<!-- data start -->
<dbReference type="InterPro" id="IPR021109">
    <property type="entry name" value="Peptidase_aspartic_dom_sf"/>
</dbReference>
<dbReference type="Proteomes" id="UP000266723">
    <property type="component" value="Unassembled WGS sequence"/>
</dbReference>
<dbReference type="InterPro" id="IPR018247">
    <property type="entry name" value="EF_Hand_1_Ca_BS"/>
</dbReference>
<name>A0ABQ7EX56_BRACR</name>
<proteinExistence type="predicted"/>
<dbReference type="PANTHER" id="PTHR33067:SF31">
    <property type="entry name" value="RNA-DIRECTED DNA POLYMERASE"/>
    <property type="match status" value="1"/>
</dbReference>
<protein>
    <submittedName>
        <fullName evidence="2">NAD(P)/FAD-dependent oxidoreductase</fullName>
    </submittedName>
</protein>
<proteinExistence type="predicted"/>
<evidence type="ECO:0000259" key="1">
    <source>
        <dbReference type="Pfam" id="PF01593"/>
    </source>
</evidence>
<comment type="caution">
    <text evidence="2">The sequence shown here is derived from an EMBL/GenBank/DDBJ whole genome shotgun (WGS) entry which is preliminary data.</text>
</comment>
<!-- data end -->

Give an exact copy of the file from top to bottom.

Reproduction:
<dbReference type="InterPro" id="IPR021109">
    <property type="entry name" value="Peptidase_aspartic_dom_sf"/>
</dbReference>
<dbReference type="Proteomes" id="UP000266723">
    <property type="component" value="Unassembled WGS sequence"/>
</dbReference>
<dbReference type="InterPro" id="IPR018247">
    <property type="entry name" value="EF_Hand_1_Ca_BS"/>
</dbReference>
<name>A0ABQ7EX56_BRACR</name>
<proteinExistence type="predicted"/>
<dbReference type="PANTHER" id="PTHR33067:SF31">
    <property type="entry name" value="RNA-DIRECTED DNA POLYMERASE"/>
    <property type="match status" value="1"/>
</dbReference>
<protein>
    <submittedName>
        <fullName evidence="2">NAD(P)/FAD-dependent oxidoreductase</fullName>
    </submittedName>
</protein>
<proteinExistence type="predicted"/>
<evidence type="ECO:0000259" key="1">
    <source>
        <dbReference type="Pfam" id="PF01593"/>
    </source>
</evidence>
<comment type="caution">
    <text evidence="2">The sequence shown here is derived from an EMBL/GenBank/DDBJ whole genome shotgun (WGS) entry which is preliminary data.</text>
</comment>